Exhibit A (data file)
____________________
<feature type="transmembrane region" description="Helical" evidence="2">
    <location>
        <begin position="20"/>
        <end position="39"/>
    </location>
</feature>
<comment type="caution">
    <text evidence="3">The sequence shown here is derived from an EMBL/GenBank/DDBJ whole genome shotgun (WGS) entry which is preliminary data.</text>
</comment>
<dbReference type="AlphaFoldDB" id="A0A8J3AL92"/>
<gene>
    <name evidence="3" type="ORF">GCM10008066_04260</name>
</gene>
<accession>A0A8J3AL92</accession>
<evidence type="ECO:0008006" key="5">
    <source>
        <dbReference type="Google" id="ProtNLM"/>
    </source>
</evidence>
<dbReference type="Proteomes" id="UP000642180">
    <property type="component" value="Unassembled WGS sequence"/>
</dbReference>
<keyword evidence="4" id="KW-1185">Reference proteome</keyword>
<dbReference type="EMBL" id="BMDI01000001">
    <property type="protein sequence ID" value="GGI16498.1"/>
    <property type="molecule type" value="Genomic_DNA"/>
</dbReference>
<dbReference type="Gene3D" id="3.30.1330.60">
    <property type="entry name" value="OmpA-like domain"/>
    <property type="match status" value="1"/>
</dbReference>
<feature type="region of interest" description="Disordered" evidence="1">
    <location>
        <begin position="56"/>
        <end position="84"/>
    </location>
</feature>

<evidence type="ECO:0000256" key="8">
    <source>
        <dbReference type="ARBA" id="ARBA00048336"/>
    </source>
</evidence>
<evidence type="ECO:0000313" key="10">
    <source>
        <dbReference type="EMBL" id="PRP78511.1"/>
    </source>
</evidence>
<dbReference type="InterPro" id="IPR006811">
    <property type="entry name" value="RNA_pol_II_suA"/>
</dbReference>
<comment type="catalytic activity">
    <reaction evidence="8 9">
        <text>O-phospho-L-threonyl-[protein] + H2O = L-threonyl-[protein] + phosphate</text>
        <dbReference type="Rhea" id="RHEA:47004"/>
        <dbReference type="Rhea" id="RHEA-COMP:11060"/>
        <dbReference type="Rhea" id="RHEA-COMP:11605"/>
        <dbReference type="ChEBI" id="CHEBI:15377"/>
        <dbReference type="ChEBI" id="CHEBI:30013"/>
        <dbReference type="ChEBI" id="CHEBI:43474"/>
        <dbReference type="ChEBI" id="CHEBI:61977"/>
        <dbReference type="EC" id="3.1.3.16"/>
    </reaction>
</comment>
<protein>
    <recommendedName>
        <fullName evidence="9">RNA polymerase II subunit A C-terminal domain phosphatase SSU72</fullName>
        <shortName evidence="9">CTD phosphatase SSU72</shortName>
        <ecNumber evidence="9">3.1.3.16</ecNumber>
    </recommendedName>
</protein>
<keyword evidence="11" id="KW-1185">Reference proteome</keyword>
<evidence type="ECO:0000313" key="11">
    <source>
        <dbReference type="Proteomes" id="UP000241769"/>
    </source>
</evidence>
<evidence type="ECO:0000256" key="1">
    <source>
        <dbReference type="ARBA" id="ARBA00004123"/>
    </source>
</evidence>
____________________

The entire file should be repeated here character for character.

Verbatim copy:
<feature type="transmembrane region" description="Helical" evidence="2">
    <location>
        <begin position="20"/>
        <end position="39"/>
    </location>
</feature>
<comment type="caution">
    <text evidence="3">The sequence shown here is derived from an EMBL/GenBank/DDBJ whole genome shotgun (WGS) entry which is preliminary data.</text>
</comment>
<dbReference type="AlphaFoldDB" id="A0A8J3AL92"/>
<gene>
    <name evidence="3" type="ORF">GCM10008066_04260</name>
</gene>
<accession>A0A8J3AL92</accession>
<evidence type="ECO:0008006" key="5">
    <source>
        <dbReference type="Google" id="ProtNLM"/>
    </source>
</evidence>
<dbReference type="Proteomes" id="UP000642180">
    <property type="component" value="Unassembled WGS sequence"/>
</dbReference>
<keyword evidence="4" id="KW-1185">Reference proteome</keyword>
<dbReference type="EMBL" id="BMDI01000001">
    <property type="protein sequence ID" value="GGI16498.1"/>
    <property type="molecule type" value="Genomic_DNA"/>
</dbReference>
<dbReference type="Gene3D" id="3.30.1330.60">
    <property type="entry name" value="OmpA-like domain"/>
    <property type="match status" value="1"/>
</dbReference>
<feature type="region of interest" description="Disordered" evidence="1">
    <location>
        <begin position="56"/>
        <end position="84"/>
    </location>
</feature>

<evidence type="ECO:0000256" key="8">
    <source>
        <dbReference type="ARBA" id="ARBA00048336"/>
    </source>
</evidence>
<evidence type="ECO:0000313" key="10">
    <source>
        <dbReference type="EMBL" id="PRP78511.1"/>
    </source>
</evidence>
<dbReference type="InterPro" id="IPR006811">
    <property type="entry name" value="RNA_pol_II_suA"/>
</dbReference>
<comment type="catalytic activity">
    <reaction evidence="8 9">
        <text>O-phospho-L-threonyl-[protein] + H2O = L-threonyl-[protein] + phosphate</text>
        <dbReference type="Rhea" id="RHEA:47004"/>
        <dbReference type="Rhea" id="RHEA-COMP:11060"/>
        <dbReference type="Rhea" id="RHEA-COMP:11605"/>
        <dbReference type="ChEBI" id="CHEBI:15377"/>
        <dbReference type="ChEBI" id="CHEBI:30013"/>
        <dbReference type="ChEBI" id="CHEBI:43474"/>
        <dbReference type="ChEBI" id="CHEBI:61977"/>
        <dbReference type="EC" id="3.1.3.16"/>
    </reaction>
</comment>
<protein>
    <recommendedName>
        <fullName evidence="9">RNA polymerase II subunit A C-terminal domain phosphatase SSU72</fullName>
        <shortName evidence="9">CTD phosphatase SSU72</shortName>
        <ecNumber evidence="9">3.1.3.16</ecNumber>
    </recommendedName>
</protein>
<keyword evidence="11" id="KW-1185">Reference proteome</keyword>
<evidence type="ECO:0000313" key="11">
    <source>
        <dbReference type="Proteomes" id="UP000241769"/>
    </source>
</evidence>
<evidence type="ECO:0000256" key="1">
    <source>
        <dbReference type="ARBA" id="ARBA00004123"/>
    </source>
</evidence>